the time variable is included for the reference trajectories since these are external time-varying signals. Step 1: The nonlinear damping introduces undesirable coupling terms that complicate the stability analysis. Furthermore. Controller Design Based on the observers designed in the prior section. Inserting for in (32) into (31) yields (33a) (33b) where contains the stabilizing functions for the actuated states: pitch and yaw. we define two tracking error vectors as follows: (30) The reason for this will become clear in the upcoming stability analysis. It will become clear that due to hydrodynamic damping in all degrees of freedom. . Note that we have used in the -function in order to avoid nonlinear coupling terms involving the estimation error . 7)]. A. This concept is based on the fact that given a nonzero forward speed and some orientation of the vehicle. This results in the following expression for the . the fact that all states. are subjects to linear hydrodynamic damping. we choose the stabilizing function to evolve according to (34) where is a positive diagonal controller gain matrix. and is the velocity tracking error vector. and it is a convenient feature of the backstepping procedure. Then. any point in the global frame can be reached. Hence. we analyze the inherent dynamics of the controller that arise since there are no controls in sway and heave. IV. see. computing the corresponding error dynamics by and with respect to time and using (29a) differentiating and that give (31a) (31b) where Here. the controller error dynamics are nonautonomous. Since the vehicle is underactuated. OUTPUT FEEDBACK CONTROL In this section. and are the continuous reference trajectories for the angular velocities. The second error vector is defined as (32) where is a vector of stabilizing functions that we will choose. Thus. where contains the smooth and continuously differentiable reference trajectories. 1) Design a control system such that the control objective stated in (28) is guaranteed. way-points or a path can be obtained if the control objective (28) is met. and where we have multiplied with the positive and diagonal controller gain matrix in order to increase the design flexibility in the controller. Therefore. [7]. it is desirable to back-step into the following observer dynamics: (29a) (29b) (29c) In this section.REFSNES et al.: MODEL-BASED OUTPUT FEEDBACK CONTROL OF SLENDER-BODY UNDERACTUATED AUVs 937 global results on . including the unactuated states sway and heave. global tracking of. the Euler angle symbol is omitted when it is used in a transformation matrix for notational simplicity. we utilize the observer backstepping method. However. Moreover. since the pitch and heading angles are measured. In order to render (33) stable differential equations. The key idea behind the approach shown in this paper is to split the total tracking task in two. For more details. enables a separate study of the tracking error dynamics and the unactuated states. the controller design and analysis become more involved. we design a nonlinear controller utilizing the observer backstepping technique [20. in which they prove global convergence to the desired track/path using a line-of-sight-based method in the guidance system. The control objective is defined as tracking the desired orientation as follows: (28) as . 2) By carefully designing the guidance system. for instance. Second. since the control vector naturally evolves in the bodyframe. for instance. This approach was first introduced in [13]. the estimated position and velocity are available for feedback. the state space defined in . and the results in this this paper does not include paper are thus only global in the chosen coordinate frame. Ch. the velocities of the unactuated states converge to a bounded set. The method is shortly described by first designing the control vector considering it as an arbitrary vector in .and -dynamics (35a) (35b) where the stabilizing function is rewritten as to fit into (35b). Therefore.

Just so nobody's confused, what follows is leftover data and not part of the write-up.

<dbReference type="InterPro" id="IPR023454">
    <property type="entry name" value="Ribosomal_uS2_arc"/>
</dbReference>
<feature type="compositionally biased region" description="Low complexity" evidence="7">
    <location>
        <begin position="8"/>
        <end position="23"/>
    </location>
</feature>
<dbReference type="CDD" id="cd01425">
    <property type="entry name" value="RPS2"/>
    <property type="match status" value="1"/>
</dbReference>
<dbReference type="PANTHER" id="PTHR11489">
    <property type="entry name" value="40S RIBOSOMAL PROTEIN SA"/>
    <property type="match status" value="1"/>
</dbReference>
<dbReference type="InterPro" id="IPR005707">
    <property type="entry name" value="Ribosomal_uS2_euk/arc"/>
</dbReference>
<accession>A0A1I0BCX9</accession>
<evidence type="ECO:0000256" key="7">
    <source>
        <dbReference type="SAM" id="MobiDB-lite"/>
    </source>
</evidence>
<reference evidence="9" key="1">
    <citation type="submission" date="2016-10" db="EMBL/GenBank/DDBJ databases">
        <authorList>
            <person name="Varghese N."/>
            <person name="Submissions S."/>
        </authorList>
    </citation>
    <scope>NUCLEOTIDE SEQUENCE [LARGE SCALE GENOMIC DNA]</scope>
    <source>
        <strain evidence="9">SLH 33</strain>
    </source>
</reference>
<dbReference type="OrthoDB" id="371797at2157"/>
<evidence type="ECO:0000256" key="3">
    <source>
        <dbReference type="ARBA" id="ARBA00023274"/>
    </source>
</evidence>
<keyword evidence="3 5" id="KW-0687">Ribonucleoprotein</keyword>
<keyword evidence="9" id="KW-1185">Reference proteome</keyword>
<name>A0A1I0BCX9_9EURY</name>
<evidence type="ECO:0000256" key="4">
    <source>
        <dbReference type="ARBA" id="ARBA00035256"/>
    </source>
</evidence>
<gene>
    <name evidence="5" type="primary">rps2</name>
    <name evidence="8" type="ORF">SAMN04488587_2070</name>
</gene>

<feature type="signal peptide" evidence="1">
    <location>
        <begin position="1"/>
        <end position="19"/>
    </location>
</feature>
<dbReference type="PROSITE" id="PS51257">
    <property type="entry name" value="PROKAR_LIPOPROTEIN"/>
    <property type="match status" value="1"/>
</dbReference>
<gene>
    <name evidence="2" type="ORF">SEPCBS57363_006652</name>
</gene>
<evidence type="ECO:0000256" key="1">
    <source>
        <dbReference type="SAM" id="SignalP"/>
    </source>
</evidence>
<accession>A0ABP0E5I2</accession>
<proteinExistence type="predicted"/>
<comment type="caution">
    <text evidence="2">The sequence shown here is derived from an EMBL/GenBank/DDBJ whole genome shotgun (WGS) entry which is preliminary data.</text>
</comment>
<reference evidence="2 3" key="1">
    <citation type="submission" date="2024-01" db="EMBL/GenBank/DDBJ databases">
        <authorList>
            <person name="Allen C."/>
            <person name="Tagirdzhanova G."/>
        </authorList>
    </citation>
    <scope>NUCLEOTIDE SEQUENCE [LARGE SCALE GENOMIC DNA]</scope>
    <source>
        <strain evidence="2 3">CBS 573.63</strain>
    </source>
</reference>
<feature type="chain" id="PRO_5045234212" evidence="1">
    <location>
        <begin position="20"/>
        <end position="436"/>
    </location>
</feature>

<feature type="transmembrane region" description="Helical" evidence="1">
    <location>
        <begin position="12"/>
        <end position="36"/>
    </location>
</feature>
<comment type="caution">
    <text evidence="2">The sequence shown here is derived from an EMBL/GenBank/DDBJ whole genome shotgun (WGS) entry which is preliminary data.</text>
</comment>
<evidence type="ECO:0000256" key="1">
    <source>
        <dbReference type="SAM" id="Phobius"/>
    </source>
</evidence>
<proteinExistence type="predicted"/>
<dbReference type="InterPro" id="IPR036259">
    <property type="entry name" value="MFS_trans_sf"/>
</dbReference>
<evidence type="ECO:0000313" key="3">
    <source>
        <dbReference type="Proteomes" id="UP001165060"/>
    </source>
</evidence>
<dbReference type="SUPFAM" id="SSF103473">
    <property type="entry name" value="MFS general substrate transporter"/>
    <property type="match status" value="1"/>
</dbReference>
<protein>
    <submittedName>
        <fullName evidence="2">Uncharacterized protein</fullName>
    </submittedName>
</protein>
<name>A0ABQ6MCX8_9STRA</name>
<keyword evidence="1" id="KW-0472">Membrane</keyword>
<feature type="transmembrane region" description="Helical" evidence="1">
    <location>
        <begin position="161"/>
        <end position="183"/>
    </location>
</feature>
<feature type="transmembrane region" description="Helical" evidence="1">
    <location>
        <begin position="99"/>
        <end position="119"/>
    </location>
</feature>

Inserting the modified control vector (42) .3: There exists a constant velocity is bounded according to . which claims bounded bation vector velocities of the vehicle.2. and not the estimated state . will be considered in Section IV-C. The DP model in [21] is nonlinear only because of the rotation matrix between the NED and the body-frame. we define the following new error vectors: (40) by using (32) and (34). This is an advantage since the horizontal position provided by the acoustical measurement system can be contaminated by severe noise. The fact that the second and third element are zero. we lift A. however. the controller (37) can be rewritten as follows: (42) Here. In order to avoid circularity in the following stability analysis. independently of the contents of vector . Hence. the error between the desired state and the actual state . where the origin is proven GES in the Proof of Proposition 1. which is the natural result of the observer backstepping technique used for the controller design in Section IV-A. consists only on error variables and can be treated as a stand-alone perturbation. Note that the proof of Proposition 1 still holds when replacing A.3. Hence. In order to rewrite the control vector (37) so that it consists of the actual states and not the estimated states. This is. Controller Analysis In [21]. provided that (37) is satisfied. and that . and is a diagonal controller gain matrix. we need to define new controller error vectors. The complete observer system. by employing cascaded systems theory [25]. The paper presents. The error system (39b) represents the nominal observer error dynamics depicted in (23). Recall that the perturis derived under A. It is shown that the separation principle holds for the nonlinear case in the sense that the controller and observer can be tuned separately. Notice that we have used feedback gain and not in (37) in order to keep the level of measurement noise in the controller to a minimum. 16.2 with A. We want to formulate the controller error dynamics and observer estimation error as a cascaded system. If controller terms proportional to are included. note that the conand that troller is considered as a general vector in are left undecided.e. where also will be determined. NO. Remark 3: The proposed controller (37) is not directly dependent on the estimation error . a convenient method for deriving observers and controllers for nonlinear systems. we have that the perturbation vector to the nominal observer error dynamics (23) can be upper bounded according to (37) where . Another favorable result of the following analysis is that the controller and do not need to meet high gain criteria in gains order to ensure stability. Furthermore.. in(21) will be analyzed in the cluding the perturbation vector proof of the final theorem of this paper. B. In order to achieve this.3. 5. scattering and thereby degradation of the controller is likely to occur. we use that and resulting in (41) Using (41). VOL.938 IEEE TRANSACTIONS ON CONTROL SYSTEMS TECHNOLOGY. such that the desired A. a solution for output feedback control of dynamic positioning (DP) of ships is reported. trivial since the Lyapunov analysis is valid. Under A. i. we have collected the terms involving the estimation error into the perturbation vector as follows: (38) where we have used (41).2 and replace it with the following assumption on bounded desired velocities. SEPTEMBER 2008 Step 2: Proceeding with the -dynamics With the new error states. we will show that the controller error can be written in a cascade with the nominal obdynamics as follows: server dynamics (36) (39a) We choose the control vector according to (39b) where the perturbation is to be defined. This paper is thus an extension to that result since the CPM models in this paper are coupled and involve nonlinear damping.